President Joe Biden is inviting thousands to celebrate at the White House on Tuesday as he signs into law gay marriage legislation before a bipartisan crowd that reflects growing acceptance of same-sex unions.
Lawmakers from both parties will be there, as will first lady Jill Biden and Vice President Kamala Harris and her husband, Doug Emhoff. The White House promised musical performances but was trying to maintain suspense about the headliners.
The triumphant mood will play out against the backdrop of a right-wing backlash over gender issues, which has alarmed gay and transgender people and their advocates.
Among the attendees will be the owner of Club Q, a gay nightclub in Colorado where five people were killed in a shooting last month, and two survivors of the attack. The suspect has been charged with hate crimes.
Plaintiffs from lawsuits that originally helped secure the nationwide right to gay marriage are also expected to be there, according to the White House.
The new law is intended to safeguard gay marriages if the U.S. Supreme Court ever reverses Obergefell v. Hodges, its 2015 decision legalizing same-sex unions nationwide. The new law also protects interracial marriages. In 1967, the Supreme Court in Loving v. Virginia struck down laws in 16 states barring interracial marriage.
“Congress has restored a measure of security to millions of marriages and families,” Biden said in a statement when the legislation passed last week. “They have also provided hope and dignity to millions of young people across this country who can grow up knowing that their government will recognize and respect the families they build.”
The signing will mark the culmination of a monthslong bipartisan effort sparked by the Supreme Court’s decision in June to overturn Roe v. Wade, the 1973 ruling that made abortion available across the country.
In a concurring opinion in the case that overturned Roe, Justice Clarence Thomas suggested revisiting other decisions, including the legalization of gay marriage, generating fear that more civil rights could be imperiled by the court’s conservative majority.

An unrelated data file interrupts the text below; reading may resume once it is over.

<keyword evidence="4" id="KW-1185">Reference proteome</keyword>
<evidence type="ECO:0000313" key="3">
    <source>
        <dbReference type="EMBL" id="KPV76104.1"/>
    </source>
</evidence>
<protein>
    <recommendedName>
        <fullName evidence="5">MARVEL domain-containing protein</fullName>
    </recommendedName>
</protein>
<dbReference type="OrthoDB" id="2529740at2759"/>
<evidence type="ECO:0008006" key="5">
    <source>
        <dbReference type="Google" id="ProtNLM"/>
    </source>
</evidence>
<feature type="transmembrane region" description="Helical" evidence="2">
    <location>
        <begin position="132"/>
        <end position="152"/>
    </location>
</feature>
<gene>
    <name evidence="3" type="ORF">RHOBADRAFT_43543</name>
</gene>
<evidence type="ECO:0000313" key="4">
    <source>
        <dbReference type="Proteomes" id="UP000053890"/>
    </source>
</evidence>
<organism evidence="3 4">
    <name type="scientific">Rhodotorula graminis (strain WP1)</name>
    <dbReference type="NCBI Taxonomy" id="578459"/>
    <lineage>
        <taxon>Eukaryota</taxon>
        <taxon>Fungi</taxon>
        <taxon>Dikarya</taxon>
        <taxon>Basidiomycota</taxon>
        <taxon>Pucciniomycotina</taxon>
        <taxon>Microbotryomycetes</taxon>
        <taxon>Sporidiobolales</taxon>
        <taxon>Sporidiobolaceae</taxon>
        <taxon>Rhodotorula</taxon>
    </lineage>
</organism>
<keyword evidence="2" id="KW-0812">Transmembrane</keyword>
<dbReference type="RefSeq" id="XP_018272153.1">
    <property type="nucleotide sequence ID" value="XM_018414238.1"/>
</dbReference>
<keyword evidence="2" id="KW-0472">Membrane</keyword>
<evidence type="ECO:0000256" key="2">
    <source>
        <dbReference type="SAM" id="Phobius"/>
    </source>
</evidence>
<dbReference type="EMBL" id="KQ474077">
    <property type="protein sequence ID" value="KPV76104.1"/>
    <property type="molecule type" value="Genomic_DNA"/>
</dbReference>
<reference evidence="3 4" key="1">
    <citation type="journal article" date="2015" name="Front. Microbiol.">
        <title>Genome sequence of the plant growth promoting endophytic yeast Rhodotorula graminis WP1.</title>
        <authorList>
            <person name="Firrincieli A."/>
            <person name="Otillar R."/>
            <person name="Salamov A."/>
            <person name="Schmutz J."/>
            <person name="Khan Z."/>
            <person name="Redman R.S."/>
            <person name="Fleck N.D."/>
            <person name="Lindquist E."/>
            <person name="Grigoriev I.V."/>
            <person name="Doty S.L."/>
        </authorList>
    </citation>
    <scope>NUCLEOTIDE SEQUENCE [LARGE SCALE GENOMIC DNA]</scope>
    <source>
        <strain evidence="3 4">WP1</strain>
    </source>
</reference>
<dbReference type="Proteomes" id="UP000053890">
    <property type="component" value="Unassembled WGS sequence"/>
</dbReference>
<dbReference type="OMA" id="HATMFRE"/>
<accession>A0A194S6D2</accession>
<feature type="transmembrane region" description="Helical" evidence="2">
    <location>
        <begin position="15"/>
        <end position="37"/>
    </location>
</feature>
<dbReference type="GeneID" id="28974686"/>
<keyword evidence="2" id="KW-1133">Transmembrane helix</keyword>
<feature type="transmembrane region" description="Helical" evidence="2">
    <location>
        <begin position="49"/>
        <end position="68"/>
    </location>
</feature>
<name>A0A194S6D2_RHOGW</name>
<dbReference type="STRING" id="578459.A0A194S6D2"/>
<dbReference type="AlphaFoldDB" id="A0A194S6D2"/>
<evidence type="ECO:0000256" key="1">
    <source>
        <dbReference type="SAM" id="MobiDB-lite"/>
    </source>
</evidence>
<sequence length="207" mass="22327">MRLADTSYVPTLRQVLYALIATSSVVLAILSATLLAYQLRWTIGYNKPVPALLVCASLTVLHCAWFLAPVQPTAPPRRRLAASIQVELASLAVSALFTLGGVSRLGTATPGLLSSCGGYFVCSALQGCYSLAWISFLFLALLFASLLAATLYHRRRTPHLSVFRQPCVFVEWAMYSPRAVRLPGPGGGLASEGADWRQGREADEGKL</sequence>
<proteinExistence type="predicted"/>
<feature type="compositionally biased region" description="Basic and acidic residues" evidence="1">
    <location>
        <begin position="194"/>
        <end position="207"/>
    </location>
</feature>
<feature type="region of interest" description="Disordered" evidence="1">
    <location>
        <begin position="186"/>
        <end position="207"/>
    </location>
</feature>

Lawmakers crafted a compromise that was intended to assuage conservative concerns about religious liberty, such as ensuring churches could still refuse to perform gay marriages.
In addition, states will not be required to issue marriage licenses to same-sex couples. But they will be required to recognize marriages conducted elsewhere in the country.
A majority of Republicans in Congress still voted against the legislation. However, enough supported it to sidestep a filibuster in the Senate and ensure its passage.
“Together, we showed that it’s possible for Democrats and Republicans to come together to safeguard our most fundamental rights,” Biden said.
Tuesday’s ceremony will mark another chapter in Biden’s legacy on gay rights.
He memorably — and unexpectedly — endorsed same-sex unions in a television interview in 2012, when he was vice president. Days later, President Barack Obama announced that he also supported gay marriage.
Attendees will be given a card commemorating Biden’s comments from his 2012 interview.
“What this is all about is a simple proposition: Who do you love?” Biden said on NBC’s “Meet the Press” a decade ago. “Who do you love and will you be loyal to the person you love? And that is what people are finding out is what all marriages at their root are about.”
Since becoming president, Biden has reversed President Donald Trump’s efforts to strip transgender people of anti-discrimination protections. His administration includes the first openly gay Cabinet member, Transportation Secretary Pete Buttigieg, and the first transgender person to receive Senate confirmation, Assistant Secretary for Health Rachel Levine.
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